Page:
“Well you don’t need to lose weight anyway”

I’m not sure why this is a socially acceptable thing to say to people, but apparently it is.

I hear it often enough.  I don’t try to provoke it – I never bring up weight in conversation – yet it happens regularly.  And I don’t know how to respond.  And it’s awkward.

No, I don’t need to lose weight.  Really, I could do without losing any, if I want to stay healthy.  And I have no intention of losing weight.  Why so many people assume this is a thing I would be concerned with causes me mild confusion, to be honest.

It’s awkward for three main reasons:  Firstly, the person who says it, seemingly is concerned with weight and weight loss.  I don’t know what to say to them.  I have no desire to discuss their weight or my own.  It’s a touchy subject for a lot of people.  Secondly, it happens a lot if I make reference to that one bit of exercise I may have done that week or month.  I arrive into work all red, and explain that it’s because I’ve cycled in, so people get that I don’t normally sweat that much, and I’m told I don’t need to lose weight.  I wasn’t trying to lose weight.  I was mostly just trying to get to work, ’cause I didn’t have a car, and didn’t feel like walking 10k to get there.  That and being healthy and getting fresh air is always nice.  But now I almost feel bad for exercising.  Thirdly, it brings up everyone’s weight issues.  The person who says it may be thinking about their own efforts to lose or gain weight.  I’m reminded about the weight I lost over the past year, from stress and the like.  I don’t need to be reminded about stress and the like.  I’m trying to forget about stress and the like.

People often compliment others on their weight loss too.  Not to make a massive generalisation, but a lot of the time, all of this is done by women.  The problem here is, you have no idea why they lost that weight.  They may have exercised a lot, and eaten really well, and they might be grateful for recognition of their success at becoming healthier, yeah.  (Though I still think it’s risky because it might be promoting the idea that they should be a certain weight, in order to look good, which is not the intention.)  Or they might have had a fairly tough time recently, causing them to lose their appetite.  Anxiety, depression, stress and much more can cause rapid weight loss.  If you want to compliment someone on how much they’re struggling, then sure, compliment them on their weight loss, and how great that look now that they’re wasting away.  Otherwise, maybe don’t.

I’m not intentionally skinny.  I haven’t been dieting at all, or even exercising half as much as I should.  I just have a light build.  And I’m unusually tall, for a girl.  So my weight, which isn’t actually that low, is spread out over a decent amount of space.  But people have felt the need to comment on this since I was little.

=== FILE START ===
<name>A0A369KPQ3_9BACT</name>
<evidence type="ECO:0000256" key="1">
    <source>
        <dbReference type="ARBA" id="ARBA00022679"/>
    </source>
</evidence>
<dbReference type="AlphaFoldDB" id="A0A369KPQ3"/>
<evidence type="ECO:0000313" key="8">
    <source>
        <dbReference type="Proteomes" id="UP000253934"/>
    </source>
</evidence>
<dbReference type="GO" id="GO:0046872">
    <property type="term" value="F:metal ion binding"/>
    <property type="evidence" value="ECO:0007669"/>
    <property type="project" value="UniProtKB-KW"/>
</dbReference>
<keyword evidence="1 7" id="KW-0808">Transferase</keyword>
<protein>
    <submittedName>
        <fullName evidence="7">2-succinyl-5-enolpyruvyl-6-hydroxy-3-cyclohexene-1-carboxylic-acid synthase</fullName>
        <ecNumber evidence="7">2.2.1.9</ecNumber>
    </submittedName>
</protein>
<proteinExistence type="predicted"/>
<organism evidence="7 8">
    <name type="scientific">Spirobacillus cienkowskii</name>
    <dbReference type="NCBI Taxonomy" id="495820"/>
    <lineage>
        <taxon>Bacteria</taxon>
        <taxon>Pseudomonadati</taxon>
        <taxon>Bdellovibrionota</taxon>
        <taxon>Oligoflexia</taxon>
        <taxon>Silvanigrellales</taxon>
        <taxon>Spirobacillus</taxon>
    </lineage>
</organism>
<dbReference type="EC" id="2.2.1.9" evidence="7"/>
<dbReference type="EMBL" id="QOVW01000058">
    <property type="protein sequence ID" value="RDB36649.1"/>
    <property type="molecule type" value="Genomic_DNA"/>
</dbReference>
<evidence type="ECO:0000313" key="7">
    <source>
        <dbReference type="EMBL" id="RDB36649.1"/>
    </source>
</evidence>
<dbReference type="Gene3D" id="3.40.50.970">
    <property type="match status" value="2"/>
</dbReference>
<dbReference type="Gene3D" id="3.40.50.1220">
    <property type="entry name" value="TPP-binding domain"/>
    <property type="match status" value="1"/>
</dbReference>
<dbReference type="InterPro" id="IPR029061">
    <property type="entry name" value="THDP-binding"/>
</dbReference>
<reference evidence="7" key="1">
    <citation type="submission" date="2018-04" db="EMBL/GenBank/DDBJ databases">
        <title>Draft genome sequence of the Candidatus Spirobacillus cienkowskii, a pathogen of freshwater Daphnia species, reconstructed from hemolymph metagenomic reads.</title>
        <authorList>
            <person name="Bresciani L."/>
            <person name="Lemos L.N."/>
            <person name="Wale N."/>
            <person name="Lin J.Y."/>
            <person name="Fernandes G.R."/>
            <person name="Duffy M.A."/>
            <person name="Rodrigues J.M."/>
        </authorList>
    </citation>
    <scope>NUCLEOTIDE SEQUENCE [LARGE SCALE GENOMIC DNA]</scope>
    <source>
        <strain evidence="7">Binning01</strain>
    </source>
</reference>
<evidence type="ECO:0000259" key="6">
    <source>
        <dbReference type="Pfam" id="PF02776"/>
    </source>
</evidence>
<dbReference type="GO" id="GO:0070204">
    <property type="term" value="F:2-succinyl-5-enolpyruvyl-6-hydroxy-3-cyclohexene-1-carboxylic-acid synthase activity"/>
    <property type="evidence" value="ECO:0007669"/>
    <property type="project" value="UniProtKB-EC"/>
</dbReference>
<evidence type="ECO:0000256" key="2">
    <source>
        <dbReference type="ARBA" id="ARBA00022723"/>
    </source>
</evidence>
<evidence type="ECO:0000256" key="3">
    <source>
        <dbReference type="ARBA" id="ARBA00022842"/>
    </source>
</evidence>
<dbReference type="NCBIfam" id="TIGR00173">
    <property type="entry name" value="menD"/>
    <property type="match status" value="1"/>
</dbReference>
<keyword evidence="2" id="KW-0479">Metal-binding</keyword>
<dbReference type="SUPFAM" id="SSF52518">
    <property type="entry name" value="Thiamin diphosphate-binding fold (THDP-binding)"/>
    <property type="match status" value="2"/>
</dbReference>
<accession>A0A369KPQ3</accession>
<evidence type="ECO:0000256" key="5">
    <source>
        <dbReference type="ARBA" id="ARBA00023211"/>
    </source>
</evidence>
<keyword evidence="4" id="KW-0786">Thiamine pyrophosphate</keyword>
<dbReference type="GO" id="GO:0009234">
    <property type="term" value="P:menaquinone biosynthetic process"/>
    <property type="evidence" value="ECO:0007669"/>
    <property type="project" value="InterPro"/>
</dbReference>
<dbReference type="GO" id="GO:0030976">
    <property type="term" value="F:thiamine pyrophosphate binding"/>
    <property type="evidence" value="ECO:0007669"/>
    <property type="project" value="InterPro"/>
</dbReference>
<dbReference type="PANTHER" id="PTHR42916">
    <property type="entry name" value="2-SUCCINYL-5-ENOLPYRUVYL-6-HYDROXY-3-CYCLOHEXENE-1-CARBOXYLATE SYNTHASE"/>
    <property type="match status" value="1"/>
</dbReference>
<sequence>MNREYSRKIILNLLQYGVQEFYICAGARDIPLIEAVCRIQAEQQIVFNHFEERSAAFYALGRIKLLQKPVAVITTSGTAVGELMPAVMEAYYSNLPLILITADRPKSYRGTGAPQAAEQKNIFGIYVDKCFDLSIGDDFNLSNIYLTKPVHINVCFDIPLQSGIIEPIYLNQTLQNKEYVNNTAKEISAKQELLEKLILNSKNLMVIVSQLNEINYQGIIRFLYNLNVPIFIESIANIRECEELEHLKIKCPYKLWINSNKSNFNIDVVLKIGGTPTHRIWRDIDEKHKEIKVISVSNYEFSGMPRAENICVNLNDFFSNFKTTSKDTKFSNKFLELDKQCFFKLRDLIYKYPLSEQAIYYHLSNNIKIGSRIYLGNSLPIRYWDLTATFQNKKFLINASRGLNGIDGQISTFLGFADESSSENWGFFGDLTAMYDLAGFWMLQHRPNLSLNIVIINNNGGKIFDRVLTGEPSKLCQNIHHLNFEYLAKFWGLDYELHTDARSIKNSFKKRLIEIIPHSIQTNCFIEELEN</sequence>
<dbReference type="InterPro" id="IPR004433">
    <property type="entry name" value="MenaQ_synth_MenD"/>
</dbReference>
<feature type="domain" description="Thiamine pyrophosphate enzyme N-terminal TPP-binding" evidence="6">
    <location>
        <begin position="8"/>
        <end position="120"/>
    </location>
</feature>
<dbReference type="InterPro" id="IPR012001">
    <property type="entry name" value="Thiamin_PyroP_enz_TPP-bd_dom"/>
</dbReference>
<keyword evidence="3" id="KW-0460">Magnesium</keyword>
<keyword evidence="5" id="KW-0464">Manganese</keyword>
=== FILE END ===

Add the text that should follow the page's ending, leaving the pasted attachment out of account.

To me, it just seems roughly as ridiculous as casually bringing up the fact that someone is morbidly obese.  Rude, awkward, and generally unpleasant.  When are we going to stop placing all this emphasis on being skinny?  Being skinny should not be a goal.  Being healthy should be.  If you are skinny, you’ll probably spend a lot of time feeling a tad awkward or guilty about it, because people comment on it all the time.  Today I was told “you’ve a great figure”, which was lovely, but I don’t know how to respond, like do I just say “haha yeah genetics are great” or do I do the classic Irish thing and claim to be obese (spoiler: no).  Other times people just say “oh my god you’re so skinny”, to which I don’t really know what to say, short of just apologising (I haven’t tried this method), and if it’s a very unfortunate day, this pretty much equally skinny person will refer to themselves as fat.  I don’t have time to spend my days telling women they’re not fat.  They have access to mirrors and weighing scales, they should be able to figure out that they’re not fat for themselves.  Not that they’d believe me anyway, because disagreeing with someone saying they’re fat is generally just sort of polite, unless you’re their doctor or something.

This may not be the greatest problem to face the world of 2016, but it is annoying.  It’s usually unintentional, but it promotes a negative idea about how people should look, and for that reason, it makes me uncomfortable.  You decide if you need to lose weight.  Aside from your GP, I wouldn’t really let anyone else weigh in too much on that decision.

An unfortunate and ironic presentation title choice

On Monday, I had my first French class here (excluding a couple of translation classes).  We had to get into groups of three, and pick from the list given what we would do our presentations on.  So naturally enough, I found a pair to work with, asked what they were thinking of doing the presentation on, and went with that, because it happened to be a really interesting topic for me too, and I hadn’t really read the list too carefully.  The subject we chose, was something along the lines of – “peut-on vivre sans un smartphone ?”, or basically, “can you live without a smartphone?”.

Now, unlike most people I know, I didn’t have a smartphone at the time, had never had one, and still don’t, which I suppose gives a different angle to the presentation.  But I have an iPod Touch, so the only negative difference between the combination of that and my beloved Nokia, and an actual smartphone, is that you can’t get Whatsapp on an iPod (Viber, Snapchat, Skype, Facebook Messenger and every other iOS app I’ve ever wanted all work on them, so there isn’t much need for Whatsapp, I suppose), and you can’t pay to use internet on them.  For me, that wasn’t a problem because ain’t nobody got time fo’ that, and I usually have access to wifi, or contact people by call, text, or just later on if I don’t.  No big deal.  I consider my iPod to basically be 95% – a smartphone.